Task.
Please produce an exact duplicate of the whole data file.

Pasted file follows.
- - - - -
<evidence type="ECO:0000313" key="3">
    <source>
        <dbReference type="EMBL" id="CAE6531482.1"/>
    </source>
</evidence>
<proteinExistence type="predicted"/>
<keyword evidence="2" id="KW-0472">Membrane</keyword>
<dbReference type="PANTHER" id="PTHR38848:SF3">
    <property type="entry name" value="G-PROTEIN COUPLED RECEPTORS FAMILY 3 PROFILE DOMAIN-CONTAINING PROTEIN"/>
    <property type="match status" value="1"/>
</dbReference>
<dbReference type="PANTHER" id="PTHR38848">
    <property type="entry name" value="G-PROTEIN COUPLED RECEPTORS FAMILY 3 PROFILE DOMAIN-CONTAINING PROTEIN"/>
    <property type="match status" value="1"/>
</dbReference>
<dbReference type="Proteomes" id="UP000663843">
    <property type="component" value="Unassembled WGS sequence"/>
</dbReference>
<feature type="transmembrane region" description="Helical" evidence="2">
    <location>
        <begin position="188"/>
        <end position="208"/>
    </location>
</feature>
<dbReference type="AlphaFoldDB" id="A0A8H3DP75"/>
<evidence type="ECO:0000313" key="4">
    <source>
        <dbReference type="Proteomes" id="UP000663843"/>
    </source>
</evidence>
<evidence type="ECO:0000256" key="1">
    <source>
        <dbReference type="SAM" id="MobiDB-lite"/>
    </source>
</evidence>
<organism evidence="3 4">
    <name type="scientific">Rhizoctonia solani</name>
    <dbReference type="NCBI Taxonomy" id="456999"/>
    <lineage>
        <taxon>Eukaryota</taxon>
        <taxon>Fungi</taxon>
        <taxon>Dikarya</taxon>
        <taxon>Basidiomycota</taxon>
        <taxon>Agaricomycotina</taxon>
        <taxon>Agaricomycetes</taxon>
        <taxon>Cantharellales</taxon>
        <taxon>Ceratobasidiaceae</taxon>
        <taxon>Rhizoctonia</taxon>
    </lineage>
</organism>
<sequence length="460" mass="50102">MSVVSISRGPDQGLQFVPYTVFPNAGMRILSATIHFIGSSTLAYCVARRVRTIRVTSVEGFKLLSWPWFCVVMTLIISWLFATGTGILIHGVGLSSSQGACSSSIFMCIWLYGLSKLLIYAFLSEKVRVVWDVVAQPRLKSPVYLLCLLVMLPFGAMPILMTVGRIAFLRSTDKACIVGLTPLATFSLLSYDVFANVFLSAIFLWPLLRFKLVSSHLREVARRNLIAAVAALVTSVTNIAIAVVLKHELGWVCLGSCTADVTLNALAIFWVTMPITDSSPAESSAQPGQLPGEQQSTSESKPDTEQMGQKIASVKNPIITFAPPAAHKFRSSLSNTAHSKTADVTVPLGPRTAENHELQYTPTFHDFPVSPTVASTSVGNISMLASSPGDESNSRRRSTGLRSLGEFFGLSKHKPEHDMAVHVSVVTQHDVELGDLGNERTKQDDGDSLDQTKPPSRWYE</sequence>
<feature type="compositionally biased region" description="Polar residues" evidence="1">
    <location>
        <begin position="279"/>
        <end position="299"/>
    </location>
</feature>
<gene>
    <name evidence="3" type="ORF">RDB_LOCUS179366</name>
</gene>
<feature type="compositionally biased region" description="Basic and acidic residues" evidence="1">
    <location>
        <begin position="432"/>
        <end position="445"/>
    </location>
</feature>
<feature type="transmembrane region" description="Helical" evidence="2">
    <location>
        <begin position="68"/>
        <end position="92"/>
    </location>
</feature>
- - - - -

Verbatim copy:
<evidence type="ECO:0000313" key="3">
    <source>
        <dbReference type="EMBL" id="CAE6531482.1"/>
    </source>
</evidence>
<proteinExistence type="predicted"/>
<keyword evidence="2" id="KW-0472">Membrane</keyword>
<dbReference type="PANTHER" id="PTHR38848:SF3">
    <property type="entry name" value="G-PROTEIN COUPLED RECEPTORS FAMILY 3 PROFILE DOMAIN-CONTAINING PROTEIN"/>
    <property type="match status" value="1"/>
</dbReference>
<dbReference type="PANTHER" id="PTHR38848">
    <property type="entry name" value="G-PROTEIN COUPLED RECEPTORS FAMILY 3 PROFILE DOMAIN-CONTAINING PROTEIN"/>
    <property type="match status" value="1"/>
</dbReference>
<dbReference type="Proteomes" id="UP000663843">
    <property type="component" value="Unassembled WGS sequence"/>
</dbReference>
<feature type="transmembrane region" description="Helical" evidence="2">
    <location>
        <begin position="188"/>
        <end position="208"/>
    </location>
</feature>
<dbReference type="AlphaFoldDB" id="A0A8H3DP75"/>
<evidence type="ECO:0000313" key="4">
    <source>
        <dbReference type="Proteomes" id="UP000663843"/>
    </source>
</evidence>
<evidence type="ECO:0000256" key="1">
    <source>
        <dbReference type="SAM" id="MobiDB-lite"/>
    </source>
</evidence>
<organism evidence="3 4">
    <name type="scientific">Rhizoctonia solani</name>
    <dbReference type="NCBI Taxonomy" id="456999"/>
    <lineage>
        <taxon>Eukaryota</taxon>
        <taxon>Fungi</taxon>
        <taxon>Dikarya</taxon>
        <taxon>Basidiomycota</taxon>
        <taxon>Agaricomycotina</taxon>
        <taxon>Agaricomycetes</taxon>
        <taxon>Cantharellales</taxon>
        <taxon>Ceratobasidiaceae</taxon>
        <taxon>Rhizoctonia</taxon>
    </lineage>
</organism>
<sequence length="460" mass="50102">MSVVSISRGPDQGLQFVPYTVFPNAGMRILSATIHFIGSSTLAYCVARRVRTIRVTSVEGFKLLSWPWFCVVMTLIISWLFATGTGILIHGVGLSSSQGACSSSIFMCIWLYGLSKLLIYAFLSEKVRVVWDVVAQPRLKSPVYLLCLLVMLPFGAMPILMTVGRIAFLRSTDKACIVGLTPLATFSLLSYDVFANVFLSAIFLWPLLRFKLVSSHLREVARRNLIAAVAALVTSVTNIAIAVVLKHELGWVCLGSCTADVTLNALAIFWVTMPITDSSPAESSAQPGQLPGEQQSTSESKPDTEQMGQKIASVKNPIITFAPPAAHKFRSSLSNTAHSKTADVTVPLGPRTAENHELQYTPTFHDFPVSPTVASTSVGNISMLASSPGDESNSRRRSTGLRSLGEFFGLSKHKPEHDMAVHVSVVTQHDVELGDLGNERTKQDDGDSLDQTKPPSRWYE</sequence>
<feature type="compositionally biased region" description="Polar residues" evidence="1">
    <location>
        <begin position="279"/>
        <end position="299"/>
    </location>
</feature>
<gene>
    <name evidence="3" type="ORF">RDB_LOCUS179366</name>
</gene>
<feature type="compositionally biased region" description="Basic and acidic residues" evidence="1">
    <location>
        <begin position="432"/>
        <end position="445"/>
    </location>
</feature>
<feature type="transmembrane region" description="Helical" evidence="2">
    <location>
        <begin position="68"/>
        <end position="92"/>
    </location>
</feature>